sitrep02:Why we shouldn’t depend on chairs to sit

A few months ago, I started trying to understand why people around the world sit the way they do. I tried to link all the factors that might have played a role in development and retention of specific postures around the world and how furniture might have evolved accordingly. I discovered that chairs, in no way other than aesthetic language, reflect local culture. Chairs have no original relation to natural postures or functionality of the human body. By all means, it’s everything but a Human-centered functional design, even today.

Mechanical stability is not built-in with the structure of the body. It is a dynamic system that cannot find stasis, so somatic practitioners reject the idea that we can find any point of complete rest, apart from lying down.  Since we understand ‘sitting’ as a resting posture, it means everything to know that there is no best way for the body to sit. All its parts have to be worked and rested optimally in turns. That is why we fidget so much when we sit on chairs for more than a few minutes. This is also why no chair can ever be comfortable for more than a few minutes together, says Galen Cranz, author of The Chair, a highly recommended book meant to rethink Body, Culture and Design.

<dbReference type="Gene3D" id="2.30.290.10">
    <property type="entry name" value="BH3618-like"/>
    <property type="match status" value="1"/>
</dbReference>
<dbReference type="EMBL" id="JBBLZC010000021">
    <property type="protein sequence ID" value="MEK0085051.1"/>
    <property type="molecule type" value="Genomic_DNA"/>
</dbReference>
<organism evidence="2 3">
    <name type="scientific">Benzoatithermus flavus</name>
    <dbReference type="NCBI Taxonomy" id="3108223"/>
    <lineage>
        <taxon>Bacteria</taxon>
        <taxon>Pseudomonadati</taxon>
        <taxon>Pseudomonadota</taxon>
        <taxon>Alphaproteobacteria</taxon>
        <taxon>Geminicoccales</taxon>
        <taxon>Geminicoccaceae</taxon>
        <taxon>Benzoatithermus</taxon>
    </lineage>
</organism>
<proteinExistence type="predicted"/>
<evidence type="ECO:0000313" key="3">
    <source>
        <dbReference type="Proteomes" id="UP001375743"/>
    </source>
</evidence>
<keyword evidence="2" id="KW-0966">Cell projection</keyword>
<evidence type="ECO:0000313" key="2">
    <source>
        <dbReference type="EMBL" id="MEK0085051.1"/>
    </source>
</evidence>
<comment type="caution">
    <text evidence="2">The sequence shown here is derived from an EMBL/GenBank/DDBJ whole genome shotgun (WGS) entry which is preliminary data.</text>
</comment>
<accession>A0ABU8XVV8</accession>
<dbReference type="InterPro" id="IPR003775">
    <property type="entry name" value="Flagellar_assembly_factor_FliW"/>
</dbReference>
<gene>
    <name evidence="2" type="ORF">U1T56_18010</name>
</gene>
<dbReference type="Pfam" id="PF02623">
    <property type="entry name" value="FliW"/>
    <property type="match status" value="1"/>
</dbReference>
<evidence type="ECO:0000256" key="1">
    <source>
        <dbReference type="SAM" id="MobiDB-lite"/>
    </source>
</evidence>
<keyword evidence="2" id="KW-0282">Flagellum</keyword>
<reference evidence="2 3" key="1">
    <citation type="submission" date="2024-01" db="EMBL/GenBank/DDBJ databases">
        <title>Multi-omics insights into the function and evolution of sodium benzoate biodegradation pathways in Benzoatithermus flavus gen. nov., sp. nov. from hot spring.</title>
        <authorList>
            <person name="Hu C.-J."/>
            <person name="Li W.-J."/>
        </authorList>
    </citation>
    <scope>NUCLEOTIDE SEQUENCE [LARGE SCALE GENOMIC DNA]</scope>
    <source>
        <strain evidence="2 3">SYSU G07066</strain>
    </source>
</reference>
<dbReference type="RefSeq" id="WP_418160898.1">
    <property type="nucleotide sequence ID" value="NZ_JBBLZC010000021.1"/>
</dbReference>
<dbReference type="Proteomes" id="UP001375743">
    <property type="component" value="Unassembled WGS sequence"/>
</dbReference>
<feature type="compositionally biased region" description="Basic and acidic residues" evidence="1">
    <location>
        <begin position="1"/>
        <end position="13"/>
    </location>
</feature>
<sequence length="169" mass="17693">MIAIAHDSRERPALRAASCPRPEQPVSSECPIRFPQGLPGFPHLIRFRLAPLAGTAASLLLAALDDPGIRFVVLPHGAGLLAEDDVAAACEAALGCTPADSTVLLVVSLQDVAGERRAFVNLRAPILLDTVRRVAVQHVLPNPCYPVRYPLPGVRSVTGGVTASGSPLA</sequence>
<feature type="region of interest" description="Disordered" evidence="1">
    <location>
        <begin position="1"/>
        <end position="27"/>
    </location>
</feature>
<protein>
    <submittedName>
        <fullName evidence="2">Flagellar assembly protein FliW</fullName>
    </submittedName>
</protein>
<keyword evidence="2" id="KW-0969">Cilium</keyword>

Let me condense the situation for you, visually.

body comicbody comic1body comic2body comic3

Such forced sitting on chairs is a major health hazard in the 21st century. Ergo, it’s acceptable to claim that all chairs are models of defective design that has managed to go unnoticed for a very long time. Even though there is some awareness around the world about the failure of chairs as functional objects, there is little design work being done to correct this error.

I believe change can come about, if we, the consumers choose to defeat defective design and believe that no design is above us, however iconic it might be. If it doesn’t work for us, we have every right to reject it. Such unanimously rejected designs will have to be removed from the market eventually. I encourage each and every one reading this post to put your body over design and defeat chairs. Suggestions on how to defeat chairs, coming up soon.

3 thoughts on “sitrep02:Why we shouldn’t depend on chairs to sit”

  1. What a great way to spread the message! Looking forward to learning about the nuances of your project in upcoming posts.


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